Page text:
That is the new and forthcoming book from Richard H. Thaler, due out in May. It is excellent and fascinating, and yes even if you have read all of the other popular books on behavioral economics you should read this one too.
The title is good but I find the subtitle even more alluring. For me the very best parts of the book are about Thaler’s career as an economist. Indeed much of the book traces the development of behavioral economics through a biographical lens. Here is one excerpt:
…my thesis advisor, Sherwin Rosen, gave the following as an assessment of my career as a graduate student: “We did not expect much of him.”
I spent a fair amount of time staring at the List and adding new items, but I did not know what to do with it. “Dumb stuff people do” is not a satisfactory title for an academic paper.
Other figures of note make cameo appearances in the book, including Cass Sunstein and John Lott.
Here is one account:
Nobel Laureate Amartya Sen, today withdrew his candidature for a second term as Nalanda University chancellor. He blamed this on the Government’s delay in approving his candidature. He also alleged that the Government is using its political might to “interfere in academic matters“. He was helped by fellow “liberals” on Twitter, in playing the victim of political vendetta.
Many years ago I had a job picking up and delivering packages in Toronto. Once the boss told me to deliver package A then C then B when A and B were closer together and delivering ACB would lengthen the trip. I delivered ABC and when the boss found out he wasn’t happy because C needed their package a lot sooner than B and distance wasn’t the only variable to be optimized. I recall (probably inaccurately) the boss yelling:
Listen college boy, I’m not paying you to think. I’m paying you to do what I tell you to do.
It isn’t easy suppressing my judgment in favor of someone else’s judgment even if the other person has better judgment (ask my wife) but once it was explained to me I at least understood why my boss’s judgment made sense. More and more, however, we are being asked to suppress our judgment in favor of that of an artificial intelligence, a theme in Tyler’s Average is Over. As Tyler notes notes:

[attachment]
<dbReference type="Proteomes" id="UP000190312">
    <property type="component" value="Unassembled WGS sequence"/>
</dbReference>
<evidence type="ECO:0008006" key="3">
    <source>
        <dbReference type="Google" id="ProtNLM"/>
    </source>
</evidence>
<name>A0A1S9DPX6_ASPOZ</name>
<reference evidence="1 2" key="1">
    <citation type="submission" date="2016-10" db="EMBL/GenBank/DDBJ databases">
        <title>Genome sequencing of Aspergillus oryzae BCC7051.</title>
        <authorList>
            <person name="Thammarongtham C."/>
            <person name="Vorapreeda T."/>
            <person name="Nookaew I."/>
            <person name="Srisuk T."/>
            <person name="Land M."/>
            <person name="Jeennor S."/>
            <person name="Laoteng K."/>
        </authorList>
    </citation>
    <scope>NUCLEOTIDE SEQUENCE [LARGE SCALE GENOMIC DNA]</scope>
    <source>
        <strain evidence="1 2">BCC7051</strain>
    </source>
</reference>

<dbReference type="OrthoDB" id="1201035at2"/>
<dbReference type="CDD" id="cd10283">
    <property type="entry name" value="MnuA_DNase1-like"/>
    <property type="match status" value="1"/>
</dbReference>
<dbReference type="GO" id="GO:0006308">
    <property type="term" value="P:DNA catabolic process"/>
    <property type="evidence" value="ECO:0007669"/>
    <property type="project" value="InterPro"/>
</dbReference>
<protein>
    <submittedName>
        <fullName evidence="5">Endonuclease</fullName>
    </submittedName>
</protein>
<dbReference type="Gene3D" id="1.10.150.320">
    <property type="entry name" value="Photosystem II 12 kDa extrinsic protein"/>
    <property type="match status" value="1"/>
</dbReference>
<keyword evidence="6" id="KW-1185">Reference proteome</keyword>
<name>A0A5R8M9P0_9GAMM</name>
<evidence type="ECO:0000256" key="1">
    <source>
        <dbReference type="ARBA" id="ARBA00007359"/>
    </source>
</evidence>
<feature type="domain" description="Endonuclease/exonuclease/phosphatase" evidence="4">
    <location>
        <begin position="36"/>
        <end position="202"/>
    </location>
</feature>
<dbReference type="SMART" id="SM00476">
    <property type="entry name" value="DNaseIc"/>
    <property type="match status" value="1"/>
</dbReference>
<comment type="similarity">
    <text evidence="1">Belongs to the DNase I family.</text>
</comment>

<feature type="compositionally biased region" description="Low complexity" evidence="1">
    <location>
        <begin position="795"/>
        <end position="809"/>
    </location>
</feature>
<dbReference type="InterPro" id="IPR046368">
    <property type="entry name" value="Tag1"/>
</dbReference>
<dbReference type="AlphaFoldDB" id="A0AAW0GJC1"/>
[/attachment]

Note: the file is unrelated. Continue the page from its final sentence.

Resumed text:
…there will be Luddites of a sort. “Here are all these new devices telling me what to do—but screw them; I’m a human being! I’m still going to buy bread every week and throw two-thirds of it out all the time.” It will be alienating in some ways. We won’t feel that comfortable with it. We’ll get a lot of better results, but it won’t feel like utopia.
I put this slightly differently, the problem isn’t artificial intelligence but opaque intelligence. Algorithms have now become so sophisticated that we human’s can’t really understand why they are telling us what they are telling us. The WSJ writes about driver’s using UPS’s super algorithm, Orion, to plan their delivery route:
Driver reaction to Orion is mixed. The experience can be frustrating for some who might not want to give up a degree of autonomy, or who might not follow Orion’s logic. For example, some drivers don’t understand why it makes sense to deliver a package in one neighborhood in the morning, and come back to the same area later in the day for another delivery. But Orion often can see a payoff, measured in small amounts of time and money that the average person might not see.
One driver, who declined to speak for attribution, said he has been on Orion since mid-2014 and dislikes it, because it strikes him as illogical.
Human drivers think Orion is illogical because they can’t grok Orion’s super-logic. Perhaps any sufficiently advanced logic is indistinguishable from stupidity.
Hat tip: Robin Hanson for discussion.
The animals in the ocean have been getting bigger, on average, since the Cambrian period – and not by chance.
That is the finding of a huge new survey of marine life past and present, published in the journal Science.
It describes a pattern of increasing body size that cannot be explained by random “drift”, but suggests bigger animals generally fare better at sea.
In the past 542 million years, the average size of a marine animal has gone up by a factor of 150.
It appears that the explosion of different life forms near the start of that time window eventually skewed decisively towards bulkier animals.
Today’s tiniest sea critter is less than 10 times smaller than its Cambrian counterpart, measured in terms of volume; both are minuscule crustaceans. But at the other end of the scale, the mighty blue whale is more than 100,000 times the size of the largest animal the Cambrian could offer: another crustacean with a clam-like, hinged shell.